Microsoft adding exFAT to Linux kernel

    Microsoft adding exFAT to Linux kernel

    Microsoft adding exFAT to Linux kernel


    Posted: 28 Aug 2019
    Microsoft ♥ Linux – we say that a lot, and we mean it! Today we’re pleased to announce that Microsoft is supporting the addition of Microsoft’s exFAT technology to the Linux kernel.

    exFAT is the Microsoft-developed file system that’s used in Windows and in many types of storage devices like SD Cards and USB flash drives. It’s why hundreds of millions of storage devices that are formatted using exFAT “just work” when you plug them into your laptop, camera, and car.

    It’s important to us that the Linux community can make use of exFAT included in the Linux kernel with confidence. To this end, we will be making Microsoft’s technical specification for exFAT publicly available to facilitate development of conformant, interoperable implementations. We also support the eventual inclusion of a Linux kernel with exFAT support in a future revision of the Open Invention Network’s Linux System Definition, where, once accepted, the code will benefit from the defensive patent commitments of OIN’s 3040+ members and licensees.

    For more information, please see the Microsoft technical specification for exFAT at https://docs.microsoft.com/windows/w...-specification.


    Source: https://cloudblogs.microsoft.com/ope...-linux-kernel/
    Brink's Avatar Posted By: Brink
    28 Aug 2019


  1. Posts : 15
    Windows 10 pro, build 1903
       #1

    That is new. I dual-boot with Windows-10-pro & PCLinuxOS-kde.

    This must just of happened, because I see nothing of it on the Linux forums.
      My Computer


  2. Posts : 11,234
    Windows / Linux : Arch Linux
       #2

    Hi there
    Could be interesting -- however it would be nice if Windows could read and write to native Linux file systems too -- wouldn't it be great if Windows could read / write to XFS or REISER FS file systems without having to use file sharing protocols like SMB so you could attach a Linux formatted HDD directly to Windows and use it.

    Linux has been able to read / write to NTFS for donkeys years so even when proprietary file systems are discussed it has obviously been possible to "reverse engineer" a read / write system --the actual implementation in the Linux kernel is via "Fuse control" which can load file handling systems such as NTFS by package ntfs-3g - so by using an api from the "fuse" module in the kernel ntfs file systems can be handled.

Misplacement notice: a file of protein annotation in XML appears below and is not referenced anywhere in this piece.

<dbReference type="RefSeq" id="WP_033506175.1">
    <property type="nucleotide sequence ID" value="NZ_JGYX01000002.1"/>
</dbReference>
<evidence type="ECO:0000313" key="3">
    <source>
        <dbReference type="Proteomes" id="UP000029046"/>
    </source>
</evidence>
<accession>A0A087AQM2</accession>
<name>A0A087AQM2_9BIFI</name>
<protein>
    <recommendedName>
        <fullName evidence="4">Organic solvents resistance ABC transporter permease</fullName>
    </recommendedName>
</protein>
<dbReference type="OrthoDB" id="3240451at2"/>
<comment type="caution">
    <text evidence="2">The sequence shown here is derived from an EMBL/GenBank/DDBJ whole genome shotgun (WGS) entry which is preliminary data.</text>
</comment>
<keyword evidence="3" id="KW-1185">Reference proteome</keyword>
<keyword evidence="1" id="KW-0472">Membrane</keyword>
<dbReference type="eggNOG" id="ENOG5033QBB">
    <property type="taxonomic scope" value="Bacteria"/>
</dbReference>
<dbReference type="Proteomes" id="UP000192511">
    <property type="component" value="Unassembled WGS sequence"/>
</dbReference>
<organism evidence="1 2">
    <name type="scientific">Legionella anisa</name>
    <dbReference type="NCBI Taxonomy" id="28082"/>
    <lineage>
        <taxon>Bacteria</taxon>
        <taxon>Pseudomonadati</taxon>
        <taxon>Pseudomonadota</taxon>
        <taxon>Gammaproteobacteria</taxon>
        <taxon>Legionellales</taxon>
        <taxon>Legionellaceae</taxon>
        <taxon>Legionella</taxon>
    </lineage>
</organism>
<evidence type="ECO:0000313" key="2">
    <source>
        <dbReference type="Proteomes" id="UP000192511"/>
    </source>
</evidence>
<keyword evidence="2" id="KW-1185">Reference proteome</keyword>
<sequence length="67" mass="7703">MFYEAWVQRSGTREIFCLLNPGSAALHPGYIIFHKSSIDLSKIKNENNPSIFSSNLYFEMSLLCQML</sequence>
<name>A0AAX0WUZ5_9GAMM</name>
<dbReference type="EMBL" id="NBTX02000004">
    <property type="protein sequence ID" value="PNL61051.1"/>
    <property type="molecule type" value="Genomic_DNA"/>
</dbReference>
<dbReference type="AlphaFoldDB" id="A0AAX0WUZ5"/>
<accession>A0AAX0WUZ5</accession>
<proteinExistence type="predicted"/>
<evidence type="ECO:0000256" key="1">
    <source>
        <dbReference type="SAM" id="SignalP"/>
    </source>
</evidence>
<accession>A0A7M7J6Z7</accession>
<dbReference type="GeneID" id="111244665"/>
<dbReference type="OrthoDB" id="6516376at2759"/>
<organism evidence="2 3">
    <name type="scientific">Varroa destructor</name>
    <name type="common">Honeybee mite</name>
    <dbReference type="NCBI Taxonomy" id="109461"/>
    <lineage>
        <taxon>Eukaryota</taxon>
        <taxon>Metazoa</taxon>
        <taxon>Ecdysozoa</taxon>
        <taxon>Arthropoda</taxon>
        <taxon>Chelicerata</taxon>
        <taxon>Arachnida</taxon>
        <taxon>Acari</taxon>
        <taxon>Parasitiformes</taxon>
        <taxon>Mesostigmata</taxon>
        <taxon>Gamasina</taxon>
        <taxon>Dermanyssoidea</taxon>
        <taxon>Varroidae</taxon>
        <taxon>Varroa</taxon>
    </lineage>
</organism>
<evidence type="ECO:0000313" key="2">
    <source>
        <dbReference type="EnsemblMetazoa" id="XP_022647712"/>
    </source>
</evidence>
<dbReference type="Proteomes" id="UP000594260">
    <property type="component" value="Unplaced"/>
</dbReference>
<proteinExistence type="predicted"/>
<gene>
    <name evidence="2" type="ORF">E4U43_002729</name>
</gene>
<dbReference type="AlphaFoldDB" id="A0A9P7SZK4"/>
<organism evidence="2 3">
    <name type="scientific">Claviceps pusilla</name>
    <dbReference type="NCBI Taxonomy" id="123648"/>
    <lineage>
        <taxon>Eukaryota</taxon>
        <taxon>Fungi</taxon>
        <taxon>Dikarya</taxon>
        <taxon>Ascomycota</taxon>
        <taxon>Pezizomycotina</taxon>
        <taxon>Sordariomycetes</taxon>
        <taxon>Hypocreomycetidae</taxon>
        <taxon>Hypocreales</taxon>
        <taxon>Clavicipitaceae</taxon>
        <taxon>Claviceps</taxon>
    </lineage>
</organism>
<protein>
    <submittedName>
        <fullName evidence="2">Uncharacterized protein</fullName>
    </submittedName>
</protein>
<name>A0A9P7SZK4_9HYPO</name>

Windows should be able to have something like that -- it would need though perhaps to uncouple the I/O handler more than it is currently from the Windows kernel - which given the nature of Windows could potentially risk security problems -- anyway it's an interesting development for sure.

    Cheers
    jimbo
      My Computer


  3. Posts : 12,582
    Win10 Version 21H2 Pro and Home, Win11 Pro
       #3

    I've been using Linux Mint for some time in a Desktop and a Notebook to format drives over 32GB as exFAT and still be usable on other OSes, have an exFAT 64GB thumb drive and a couple of USB HDDs at 500GB exFAT, gets around the single-file size limit of 4GB of FAT32. All the versions of Linux I've tried have included GPARTED, even their Bootable LiveDVD.
      My Computers


  4. Posts : 11,234
    Windows / Linux : Arch Linux
       #4

    Berton said:
    I've been using Linux Mint for some time in a Desktop and a Notebook to format drives over 32GB as exFAT and still be usable on other OSes, have an exFAT 64GB thumb drive and a couple of USB HDDs at 500GB exFAT, gets around the single-file size limit of 4GB of FAT32. All the versions of Linux I've tried have included GPARTED, even their Bootable LiveDVD.
    Hi there
    Never had a problem on Fedora / Centos / other distros with exFAT and Micro sd cards either.

    I'm not sure I like the idea though of Ms being able to get its greasy mits on Linux kernels though -- at least not those used by most popular distros -- I prefer untainted kernels -- goodness knows what stuff Ms will introduce -- conspiracy theorists can surmise secret monitoring and "slow down" stuff to make sure its kernels don't run faster or more efficiently than Windows !!!

    GPARTED also works just fine on most live distros and has zillions of ways to format drives / thumbdrives / sd cards etc with all sorts of file systems and manipulate / re-arrange partitions too.

    Cheers
    jimbo
      My Computer


  5. Posts : 12,582
    Win10 Version 21H2 Pro and Home, Win11 Pro
       #5

    I had a thought [yeah, that can be dangerous] and used Linux with GPARTED and reformatted a 500GB USB drive to FAT32, seems to be just fine on Windows.
      My Computers


  6. Posts : 2,491
    Windows Insider Fast Ring LatestKUuuntu 20.10
       #6

    Joey4519 said:
    That is new. I dual-boot with Windows-10-pro & PCLinuxOS-kde.

    This must just of happened, because I see nothing of it on the Linux forums.
    That is because exFAT drivers for linux have been available for years but adding them to the kernel is a positive sign from MS.
    Last edited by Brink; 29 Aug 2019 at 09:50. Reason: fixed quote box
      My Computers



 

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